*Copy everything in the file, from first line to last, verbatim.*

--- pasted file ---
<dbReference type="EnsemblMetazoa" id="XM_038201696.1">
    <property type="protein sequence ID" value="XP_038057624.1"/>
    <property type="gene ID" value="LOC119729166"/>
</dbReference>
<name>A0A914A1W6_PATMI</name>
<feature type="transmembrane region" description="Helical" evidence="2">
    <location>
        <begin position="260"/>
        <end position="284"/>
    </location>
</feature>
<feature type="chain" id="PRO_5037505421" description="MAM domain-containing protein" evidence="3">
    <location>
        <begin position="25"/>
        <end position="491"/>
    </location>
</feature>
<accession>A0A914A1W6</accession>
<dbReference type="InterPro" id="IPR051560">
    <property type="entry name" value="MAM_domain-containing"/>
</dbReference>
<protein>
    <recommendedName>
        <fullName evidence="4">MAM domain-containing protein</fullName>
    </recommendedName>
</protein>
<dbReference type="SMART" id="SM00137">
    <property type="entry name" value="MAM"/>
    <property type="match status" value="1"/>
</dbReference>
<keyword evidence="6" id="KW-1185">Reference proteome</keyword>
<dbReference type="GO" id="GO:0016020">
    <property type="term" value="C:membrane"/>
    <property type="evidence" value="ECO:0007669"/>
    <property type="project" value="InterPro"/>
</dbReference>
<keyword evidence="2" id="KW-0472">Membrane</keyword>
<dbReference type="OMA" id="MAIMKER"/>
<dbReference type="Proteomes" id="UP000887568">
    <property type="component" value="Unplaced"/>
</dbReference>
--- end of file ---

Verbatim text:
<dbReference type="EnsemblMetazoa" id="XM_038201696.1">
    <property type="protein sequence ID" value="XP_038057624.1"/>
    <property type="gene ID" value="LOC119729166"/>
</dbReference>
<name>A0A914A1W6_PATMI</name>
<feature type="transmembrane region" description="Helical" evidence="2">
    <location>
        <begin position="260"/>
        <end position="284"/>
    </location>
</feature>
<feature type="chain" id="PRO_5037505421" description="MAM domain-containing protein" evidence="3">
    <location>
        <begin position="25"/>
        <end position="491"/>
    </location>
</feature>
<accession>A0A914A1W6</accession>
<dbReference type="InterPro" id="IPR051560">
    <property type="entry name" value="MAM_domain-containing"/>
</dbReference>
<protein>
    <recommendedName>
        <fullName evidence="4">MAM domain-containing protein</fullName>
    </recommendedName>
</protein>
<dbReference type="SMART" id="SM00137">
    <property type="entry name" value="MAM"/>
    <property type="match status" value="1"/>
</dbReference>
<keyword evidence="6" id="KW-1185">Reference proteome</keyword>
<dbReference type="GO" id="GO:0016020">
    <property type="term" value="C:membrane"/>
    <property type="evidence" value="ECO:0007669"/>
    <property type="project" value="InterPro"/>
</dbReference>
<keyword evidence="2" id="KW-0472">Membrane</keyword>
<dbReference type="OMA" id="MAIMKER"/>
<dbReference type="Proteomes" id="UP000887568">
    <property type="component" value="Unplaced"/>
</dbReference>